So, let’s demystify the “good old days” once and for all. Do you really think that the celebrated “00” flour that you are buying resembles what Raffaelo Esposito was using when he allegedly invented the Pizza Margherita? For starters, modern  Italian flour is a combination of wheat from all over the world including North America and is milled with equipment and technology that simply didn’t exist until very recently. If you’re a New York style pizza fan and adherent of the New York "Holy Water" myth (see my last Guest Column on debunking myths) have you considered that New York City tap water in no way resembles what came out of the tenement faucets in 1905 when Lombardi’s opened its doors?  You say you love vine ripened tomatoes? So do I, and I know that today those tomatoes are picked, rushed to the plant, and canned faster and under much better conditions than in days past. In fact even the cans are better today, coated so they do not impart a tinny aftertaste to the rich sweet flavor of the tomatoes.


What about the methods themselves? Sorry folks, and with all due respect to Grandma, today’s long cool fermentation produces more complex flavors and better texture than covering dough with a blanket and putting it under the bed for 3 hours. And no, blessing the bread by carving a cross (or any other symbol) into the top of the dough will not insure that it will rise properly.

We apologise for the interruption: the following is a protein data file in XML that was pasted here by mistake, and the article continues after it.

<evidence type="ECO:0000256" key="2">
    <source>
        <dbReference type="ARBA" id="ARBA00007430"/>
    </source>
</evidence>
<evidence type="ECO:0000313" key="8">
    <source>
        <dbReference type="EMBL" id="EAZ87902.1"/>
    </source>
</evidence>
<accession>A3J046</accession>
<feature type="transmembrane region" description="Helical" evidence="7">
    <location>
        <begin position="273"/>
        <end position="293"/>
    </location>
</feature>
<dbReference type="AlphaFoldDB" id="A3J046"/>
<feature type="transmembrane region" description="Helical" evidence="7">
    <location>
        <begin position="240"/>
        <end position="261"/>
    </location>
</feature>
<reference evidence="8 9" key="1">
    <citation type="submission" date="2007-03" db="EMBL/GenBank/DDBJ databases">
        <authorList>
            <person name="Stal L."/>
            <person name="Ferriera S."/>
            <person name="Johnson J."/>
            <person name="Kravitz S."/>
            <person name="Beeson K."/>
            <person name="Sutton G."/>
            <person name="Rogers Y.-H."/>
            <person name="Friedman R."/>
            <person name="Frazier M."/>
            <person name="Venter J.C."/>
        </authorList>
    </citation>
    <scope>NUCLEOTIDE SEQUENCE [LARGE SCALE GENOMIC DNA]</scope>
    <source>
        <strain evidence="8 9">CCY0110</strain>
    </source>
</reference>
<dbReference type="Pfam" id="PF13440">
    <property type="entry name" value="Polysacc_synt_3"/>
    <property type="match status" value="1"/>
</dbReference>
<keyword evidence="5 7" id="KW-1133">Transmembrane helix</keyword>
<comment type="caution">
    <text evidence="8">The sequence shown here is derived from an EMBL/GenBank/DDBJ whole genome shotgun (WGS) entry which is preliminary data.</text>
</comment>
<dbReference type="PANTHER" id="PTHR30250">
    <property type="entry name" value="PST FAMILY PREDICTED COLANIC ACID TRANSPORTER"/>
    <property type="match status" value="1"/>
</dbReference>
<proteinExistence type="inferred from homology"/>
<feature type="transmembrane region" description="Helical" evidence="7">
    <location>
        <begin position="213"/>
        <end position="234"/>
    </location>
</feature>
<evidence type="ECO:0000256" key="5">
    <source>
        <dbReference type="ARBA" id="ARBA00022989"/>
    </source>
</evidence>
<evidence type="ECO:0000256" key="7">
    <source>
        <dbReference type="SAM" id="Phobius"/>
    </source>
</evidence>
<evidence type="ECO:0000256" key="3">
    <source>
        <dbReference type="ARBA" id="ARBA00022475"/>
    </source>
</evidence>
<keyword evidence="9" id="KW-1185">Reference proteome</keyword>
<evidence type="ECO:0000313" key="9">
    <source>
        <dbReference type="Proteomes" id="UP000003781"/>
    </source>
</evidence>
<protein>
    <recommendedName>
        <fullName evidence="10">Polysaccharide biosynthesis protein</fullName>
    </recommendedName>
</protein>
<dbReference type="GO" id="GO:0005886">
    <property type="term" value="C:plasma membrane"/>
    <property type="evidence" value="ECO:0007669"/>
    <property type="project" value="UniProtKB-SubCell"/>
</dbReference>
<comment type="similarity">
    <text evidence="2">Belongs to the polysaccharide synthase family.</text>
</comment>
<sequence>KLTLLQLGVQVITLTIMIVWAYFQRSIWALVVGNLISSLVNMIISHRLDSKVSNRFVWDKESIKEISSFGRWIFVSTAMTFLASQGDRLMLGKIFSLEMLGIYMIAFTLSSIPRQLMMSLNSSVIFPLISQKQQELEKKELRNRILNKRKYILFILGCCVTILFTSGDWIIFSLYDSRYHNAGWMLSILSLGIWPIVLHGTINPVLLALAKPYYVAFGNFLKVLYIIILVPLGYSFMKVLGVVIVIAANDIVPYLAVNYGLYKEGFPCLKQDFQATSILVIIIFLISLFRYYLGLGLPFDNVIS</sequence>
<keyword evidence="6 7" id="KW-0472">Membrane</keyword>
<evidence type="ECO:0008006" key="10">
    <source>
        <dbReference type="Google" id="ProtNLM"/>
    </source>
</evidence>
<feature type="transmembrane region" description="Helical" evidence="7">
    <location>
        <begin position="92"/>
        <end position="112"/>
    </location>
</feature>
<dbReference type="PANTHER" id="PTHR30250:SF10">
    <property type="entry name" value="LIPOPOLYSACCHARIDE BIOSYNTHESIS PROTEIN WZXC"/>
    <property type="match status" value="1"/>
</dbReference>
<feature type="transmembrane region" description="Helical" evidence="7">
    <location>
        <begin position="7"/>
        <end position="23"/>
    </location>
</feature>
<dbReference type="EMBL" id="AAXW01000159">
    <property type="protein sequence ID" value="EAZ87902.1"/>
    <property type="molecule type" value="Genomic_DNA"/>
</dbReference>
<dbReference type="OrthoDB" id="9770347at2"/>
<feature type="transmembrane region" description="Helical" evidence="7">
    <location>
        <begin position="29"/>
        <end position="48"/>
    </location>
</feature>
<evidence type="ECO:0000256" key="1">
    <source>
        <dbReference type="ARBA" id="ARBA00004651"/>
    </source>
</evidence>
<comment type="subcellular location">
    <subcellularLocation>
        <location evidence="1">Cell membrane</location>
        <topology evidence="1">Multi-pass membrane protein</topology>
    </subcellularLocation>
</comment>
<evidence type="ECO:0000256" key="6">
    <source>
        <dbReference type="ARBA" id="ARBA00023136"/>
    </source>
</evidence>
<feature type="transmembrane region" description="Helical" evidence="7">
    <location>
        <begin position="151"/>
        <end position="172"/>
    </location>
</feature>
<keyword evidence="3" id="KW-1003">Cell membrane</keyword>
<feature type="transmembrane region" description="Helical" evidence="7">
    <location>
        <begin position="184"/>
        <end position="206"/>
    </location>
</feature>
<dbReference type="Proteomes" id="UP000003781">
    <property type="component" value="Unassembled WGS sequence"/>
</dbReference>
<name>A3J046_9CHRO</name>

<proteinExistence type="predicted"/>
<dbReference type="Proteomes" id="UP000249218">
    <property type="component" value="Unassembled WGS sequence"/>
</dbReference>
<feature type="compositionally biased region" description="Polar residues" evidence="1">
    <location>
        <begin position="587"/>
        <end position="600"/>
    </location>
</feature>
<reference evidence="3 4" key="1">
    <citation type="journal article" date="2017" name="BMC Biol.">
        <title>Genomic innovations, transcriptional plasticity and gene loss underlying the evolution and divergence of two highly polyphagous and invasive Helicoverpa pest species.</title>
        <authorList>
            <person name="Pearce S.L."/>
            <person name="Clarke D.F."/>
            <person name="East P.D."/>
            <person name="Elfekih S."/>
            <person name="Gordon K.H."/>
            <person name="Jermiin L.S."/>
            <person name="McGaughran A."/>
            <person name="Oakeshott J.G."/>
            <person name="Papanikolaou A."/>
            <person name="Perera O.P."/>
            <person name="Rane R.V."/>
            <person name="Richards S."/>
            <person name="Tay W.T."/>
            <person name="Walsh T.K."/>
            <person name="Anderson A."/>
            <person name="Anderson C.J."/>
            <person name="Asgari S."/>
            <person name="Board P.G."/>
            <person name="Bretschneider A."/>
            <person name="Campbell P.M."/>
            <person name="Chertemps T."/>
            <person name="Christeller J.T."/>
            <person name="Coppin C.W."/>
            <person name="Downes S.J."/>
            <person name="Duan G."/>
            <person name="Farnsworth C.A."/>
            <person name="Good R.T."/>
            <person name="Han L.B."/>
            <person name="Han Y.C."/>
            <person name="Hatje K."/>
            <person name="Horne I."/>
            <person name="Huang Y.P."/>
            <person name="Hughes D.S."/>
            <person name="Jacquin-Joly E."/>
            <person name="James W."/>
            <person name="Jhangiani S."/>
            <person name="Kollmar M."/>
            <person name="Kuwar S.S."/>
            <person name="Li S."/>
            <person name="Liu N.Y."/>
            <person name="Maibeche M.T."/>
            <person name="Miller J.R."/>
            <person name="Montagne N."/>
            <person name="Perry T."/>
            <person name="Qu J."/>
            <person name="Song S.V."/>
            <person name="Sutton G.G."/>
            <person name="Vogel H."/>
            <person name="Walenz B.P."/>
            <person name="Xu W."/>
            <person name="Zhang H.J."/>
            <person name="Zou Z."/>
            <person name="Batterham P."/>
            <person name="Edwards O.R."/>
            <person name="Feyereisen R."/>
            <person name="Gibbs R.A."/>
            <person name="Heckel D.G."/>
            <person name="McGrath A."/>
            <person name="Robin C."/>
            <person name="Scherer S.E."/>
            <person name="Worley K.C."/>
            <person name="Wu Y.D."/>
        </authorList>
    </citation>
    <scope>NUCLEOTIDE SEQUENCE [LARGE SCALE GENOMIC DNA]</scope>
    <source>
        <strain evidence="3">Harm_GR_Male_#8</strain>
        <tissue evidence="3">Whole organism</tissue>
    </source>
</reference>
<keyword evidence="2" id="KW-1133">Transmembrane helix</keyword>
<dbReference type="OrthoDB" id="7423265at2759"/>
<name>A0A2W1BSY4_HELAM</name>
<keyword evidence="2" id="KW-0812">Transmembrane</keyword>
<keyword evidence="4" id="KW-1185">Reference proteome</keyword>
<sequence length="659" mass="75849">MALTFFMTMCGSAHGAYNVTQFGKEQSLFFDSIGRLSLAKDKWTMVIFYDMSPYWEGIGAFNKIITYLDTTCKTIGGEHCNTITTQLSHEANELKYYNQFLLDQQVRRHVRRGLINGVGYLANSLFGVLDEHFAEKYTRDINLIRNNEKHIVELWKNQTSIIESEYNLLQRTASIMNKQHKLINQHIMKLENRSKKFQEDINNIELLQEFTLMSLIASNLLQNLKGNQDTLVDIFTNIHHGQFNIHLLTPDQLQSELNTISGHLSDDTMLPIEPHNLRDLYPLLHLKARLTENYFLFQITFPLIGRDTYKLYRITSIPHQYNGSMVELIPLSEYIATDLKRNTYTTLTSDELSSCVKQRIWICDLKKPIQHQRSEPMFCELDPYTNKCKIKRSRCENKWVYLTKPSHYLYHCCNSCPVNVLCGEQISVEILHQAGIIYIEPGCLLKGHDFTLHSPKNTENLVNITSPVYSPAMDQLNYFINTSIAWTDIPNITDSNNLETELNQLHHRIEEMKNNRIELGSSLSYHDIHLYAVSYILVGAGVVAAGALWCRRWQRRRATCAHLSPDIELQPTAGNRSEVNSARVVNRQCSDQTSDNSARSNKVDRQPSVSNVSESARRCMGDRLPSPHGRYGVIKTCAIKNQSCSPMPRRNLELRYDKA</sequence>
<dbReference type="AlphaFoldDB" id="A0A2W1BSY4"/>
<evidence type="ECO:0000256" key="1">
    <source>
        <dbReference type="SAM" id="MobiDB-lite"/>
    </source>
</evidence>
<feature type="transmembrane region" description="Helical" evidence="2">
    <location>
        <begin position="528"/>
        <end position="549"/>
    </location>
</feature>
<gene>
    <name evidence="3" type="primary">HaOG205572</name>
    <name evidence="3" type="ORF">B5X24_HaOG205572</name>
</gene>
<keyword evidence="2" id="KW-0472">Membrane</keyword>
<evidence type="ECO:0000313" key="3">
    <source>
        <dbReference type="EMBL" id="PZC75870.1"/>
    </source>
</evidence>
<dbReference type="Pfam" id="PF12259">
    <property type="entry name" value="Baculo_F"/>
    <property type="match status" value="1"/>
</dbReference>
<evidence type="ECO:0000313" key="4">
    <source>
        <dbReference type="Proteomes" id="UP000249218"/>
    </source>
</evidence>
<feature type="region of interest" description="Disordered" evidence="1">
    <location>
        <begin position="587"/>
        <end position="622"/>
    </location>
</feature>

Regarding the chain pizzeria I mentioned earlier: "unchanged" in 50 years? Even if that were possible is it desirable to do something for half of a century and not learn anything new? Those folks who started their company in suburban Texas in 1958 may not have changed but I can guarantee that their customers have. Today’s pizza consumers and pizza makers are more adventurous, more knowledgeable, and have deeper experience than any generation that came before. The way I see it, our job as pizza makers is not to preserve the ashes of tradition but to break through the old barriers and push our craft to new heights.

Note from Peter: John raises a very important and controversial point here. We would love to hear what you think about the relationship of tradition vs. innovation.  Is "tradition" a misused or misunderstood term, or is it a way to protect against unnecessary tampering and the diminishing of quality? Where do you stand on this issue? Feel free to start a comment thread. I'll get it started right here: I think what John is pointing out, my takeaway, is how we have no real conception anymore of what "tradition" actually means, and how marketing departments have co-opted the term just as they have "artisan" and "craft." Of course, that's their job--to sell products--but it's our job to stay awake and reclaim the true meaning and value of things. But that's just me--what do you think?